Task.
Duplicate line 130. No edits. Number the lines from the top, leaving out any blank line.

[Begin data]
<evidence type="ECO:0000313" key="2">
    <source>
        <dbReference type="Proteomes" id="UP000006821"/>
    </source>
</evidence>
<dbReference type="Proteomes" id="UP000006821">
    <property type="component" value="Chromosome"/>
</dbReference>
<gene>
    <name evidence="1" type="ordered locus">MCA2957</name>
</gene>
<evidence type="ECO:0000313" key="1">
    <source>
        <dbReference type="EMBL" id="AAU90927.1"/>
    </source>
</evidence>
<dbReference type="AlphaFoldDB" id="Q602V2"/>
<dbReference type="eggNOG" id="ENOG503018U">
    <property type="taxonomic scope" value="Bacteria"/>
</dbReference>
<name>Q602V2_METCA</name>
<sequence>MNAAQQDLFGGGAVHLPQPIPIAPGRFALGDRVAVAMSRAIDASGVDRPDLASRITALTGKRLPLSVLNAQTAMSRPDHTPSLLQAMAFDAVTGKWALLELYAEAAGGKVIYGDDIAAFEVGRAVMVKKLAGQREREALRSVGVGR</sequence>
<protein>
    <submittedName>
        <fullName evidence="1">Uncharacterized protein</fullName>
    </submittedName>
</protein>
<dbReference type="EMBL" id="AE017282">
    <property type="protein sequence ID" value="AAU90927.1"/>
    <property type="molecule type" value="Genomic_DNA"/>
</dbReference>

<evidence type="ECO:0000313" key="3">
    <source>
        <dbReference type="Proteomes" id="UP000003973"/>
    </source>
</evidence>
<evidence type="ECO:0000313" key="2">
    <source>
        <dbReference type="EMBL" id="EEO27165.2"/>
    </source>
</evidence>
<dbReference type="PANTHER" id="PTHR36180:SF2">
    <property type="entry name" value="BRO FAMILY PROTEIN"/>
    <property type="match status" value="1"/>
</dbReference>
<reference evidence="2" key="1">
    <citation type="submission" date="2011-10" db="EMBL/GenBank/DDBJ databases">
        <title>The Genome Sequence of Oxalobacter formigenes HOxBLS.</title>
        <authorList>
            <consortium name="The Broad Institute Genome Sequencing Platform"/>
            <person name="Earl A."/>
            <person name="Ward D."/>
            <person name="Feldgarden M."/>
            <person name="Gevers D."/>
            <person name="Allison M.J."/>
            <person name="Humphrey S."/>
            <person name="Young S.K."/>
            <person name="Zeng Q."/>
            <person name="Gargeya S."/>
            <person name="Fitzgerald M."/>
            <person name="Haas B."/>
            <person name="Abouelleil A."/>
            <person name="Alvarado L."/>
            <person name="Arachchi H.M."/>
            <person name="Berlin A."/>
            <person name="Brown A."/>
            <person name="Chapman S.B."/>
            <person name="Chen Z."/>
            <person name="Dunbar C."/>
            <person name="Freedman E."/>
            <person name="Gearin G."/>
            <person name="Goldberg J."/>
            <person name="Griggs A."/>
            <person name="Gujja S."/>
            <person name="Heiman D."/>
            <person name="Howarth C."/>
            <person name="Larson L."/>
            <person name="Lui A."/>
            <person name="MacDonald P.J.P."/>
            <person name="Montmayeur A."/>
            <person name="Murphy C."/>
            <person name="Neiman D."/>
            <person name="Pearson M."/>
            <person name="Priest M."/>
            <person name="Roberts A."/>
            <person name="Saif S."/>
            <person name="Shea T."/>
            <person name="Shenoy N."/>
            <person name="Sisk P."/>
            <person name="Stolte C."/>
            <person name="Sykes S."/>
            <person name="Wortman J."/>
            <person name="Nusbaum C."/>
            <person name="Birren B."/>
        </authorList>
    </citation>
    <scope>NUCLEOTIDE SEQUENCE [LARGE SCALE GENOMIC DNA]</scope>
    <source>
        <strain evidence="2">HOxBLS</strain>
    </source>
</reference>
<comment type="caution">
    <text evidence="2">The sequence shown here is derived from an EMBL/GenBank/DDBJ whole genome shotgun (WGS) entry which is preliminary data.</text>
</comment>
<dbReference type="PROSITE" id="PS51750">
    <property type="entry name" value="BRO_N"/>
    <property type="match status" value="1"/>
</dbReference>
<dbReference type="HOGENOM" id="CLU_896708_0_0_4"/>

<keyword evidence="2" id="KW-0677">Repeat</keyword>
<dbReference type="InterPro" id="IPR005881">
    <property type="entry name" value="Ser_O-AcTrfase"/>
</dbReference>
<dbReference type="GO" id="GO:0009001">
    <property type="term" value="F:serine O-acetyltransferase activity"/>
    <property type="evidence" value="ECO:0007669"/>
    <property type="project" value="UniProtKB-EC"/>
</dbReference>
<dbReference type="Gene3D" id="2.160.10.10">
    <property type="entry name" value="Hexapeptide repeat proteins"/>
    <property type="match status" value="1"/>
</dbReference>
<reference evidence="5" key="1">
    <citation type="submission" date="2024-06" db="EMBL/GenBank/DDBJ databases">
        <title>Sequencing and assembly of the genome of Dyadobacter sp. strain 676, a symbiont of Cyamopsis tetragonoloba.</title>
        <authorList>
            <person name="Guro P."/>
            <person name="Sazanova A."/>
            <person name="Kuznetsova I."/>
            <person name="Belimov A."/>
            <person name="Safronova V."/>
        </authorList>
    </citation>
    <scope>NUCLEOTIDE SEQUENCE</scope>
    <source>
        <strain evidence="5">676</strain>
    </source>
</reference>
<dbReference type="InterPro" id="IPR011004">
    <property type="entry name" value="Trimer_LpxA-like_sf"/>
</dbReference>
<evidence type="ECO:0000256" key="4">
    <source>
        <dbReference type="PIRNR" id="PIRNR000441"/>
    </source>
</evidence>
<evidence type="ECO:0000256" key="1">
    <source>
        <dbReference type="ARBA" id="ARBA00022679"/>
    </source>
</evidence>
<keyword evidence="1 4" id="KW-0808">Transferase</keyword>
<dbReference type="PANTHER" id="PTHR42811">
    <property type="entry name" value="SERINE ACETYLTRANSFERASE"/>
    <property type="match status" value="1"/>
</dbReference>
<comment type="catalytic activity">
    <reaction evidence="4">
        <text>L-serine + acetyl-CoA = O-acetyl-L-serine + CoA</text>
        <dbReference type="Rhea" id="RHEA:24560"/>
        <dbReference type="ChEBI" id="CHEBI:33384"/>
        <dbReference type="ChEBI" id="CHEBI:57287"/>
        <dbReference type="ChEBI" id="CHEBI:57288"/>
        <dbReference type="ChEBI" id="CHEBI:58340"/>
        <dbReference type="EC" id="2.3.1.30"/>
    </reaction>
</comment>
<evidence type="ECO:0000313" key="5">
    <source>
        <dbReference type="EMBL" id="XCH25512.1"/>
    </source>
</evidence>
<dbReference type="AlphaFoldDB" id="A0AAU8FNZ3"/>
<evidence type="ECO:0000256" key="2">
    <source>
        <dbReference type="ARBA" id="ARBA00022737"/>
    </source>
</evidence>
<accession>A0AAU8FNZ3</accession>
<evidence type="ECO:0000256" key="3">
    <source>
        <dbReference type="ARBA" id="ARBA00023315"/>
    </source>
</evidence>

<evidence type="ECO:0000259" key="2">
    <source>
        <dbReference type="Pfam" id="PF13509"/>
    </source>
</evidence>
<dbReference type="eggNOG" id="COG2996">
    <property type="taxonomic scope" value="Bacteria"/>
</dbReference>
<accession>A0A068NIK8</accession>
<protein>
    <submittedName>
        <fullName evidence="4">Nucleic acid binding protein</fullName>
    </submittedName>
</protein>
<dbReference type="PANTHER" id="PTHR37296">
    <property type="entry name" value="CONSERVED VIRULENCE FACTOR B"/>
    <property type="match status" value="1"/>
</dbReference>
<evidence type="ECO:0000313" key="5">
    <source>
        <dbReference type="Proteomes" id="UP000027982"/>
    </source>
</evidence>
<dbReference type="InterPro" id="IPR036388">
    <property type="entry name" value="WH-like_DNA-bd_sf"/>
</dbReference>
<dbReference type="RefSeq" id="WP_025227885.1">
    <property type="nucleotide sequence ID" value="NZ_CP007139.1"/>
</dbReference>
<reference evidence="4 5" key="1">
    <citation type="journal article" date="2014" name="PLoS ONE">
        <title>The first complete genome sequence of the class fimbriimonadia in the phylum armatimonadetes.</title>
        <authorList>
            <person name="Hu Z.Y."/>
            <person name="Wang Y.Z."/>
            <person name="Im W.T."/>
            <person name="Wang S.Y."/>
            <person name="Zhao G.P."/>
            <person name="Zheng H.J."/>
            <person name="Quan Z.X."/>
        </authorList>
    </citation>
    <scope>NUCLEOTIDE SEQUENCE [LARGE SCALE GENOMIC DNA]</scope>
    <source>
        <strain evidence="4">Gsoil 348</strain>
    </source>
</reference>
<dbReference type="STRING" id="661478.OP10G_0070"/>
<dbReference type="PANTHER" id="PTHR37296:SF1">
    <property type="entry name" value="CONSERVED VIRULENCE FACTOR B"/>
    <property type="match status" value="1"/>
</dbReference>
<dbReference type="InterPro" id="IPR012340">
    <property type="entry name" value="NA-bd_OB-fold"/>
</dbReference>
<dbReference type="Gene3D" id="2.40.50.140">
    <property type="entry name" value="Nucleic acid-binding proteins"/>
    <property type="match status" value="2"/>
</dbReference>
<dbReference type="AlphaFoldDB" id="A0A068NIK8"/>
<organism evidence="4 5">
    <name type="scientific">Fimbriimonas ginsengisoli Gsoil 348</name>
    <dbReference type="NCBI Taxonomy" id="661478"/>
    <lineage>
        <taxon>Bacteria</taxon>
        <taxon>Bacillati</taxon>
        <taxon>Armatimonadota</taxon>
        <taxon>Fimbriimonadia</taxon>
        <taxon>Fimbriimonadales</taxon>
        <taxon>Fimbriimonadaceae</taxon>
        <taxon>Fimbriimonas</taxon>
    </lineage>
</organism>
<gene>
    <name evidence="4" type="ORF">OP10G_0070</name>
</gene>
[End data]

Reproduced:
            <person name="Belimov A."/>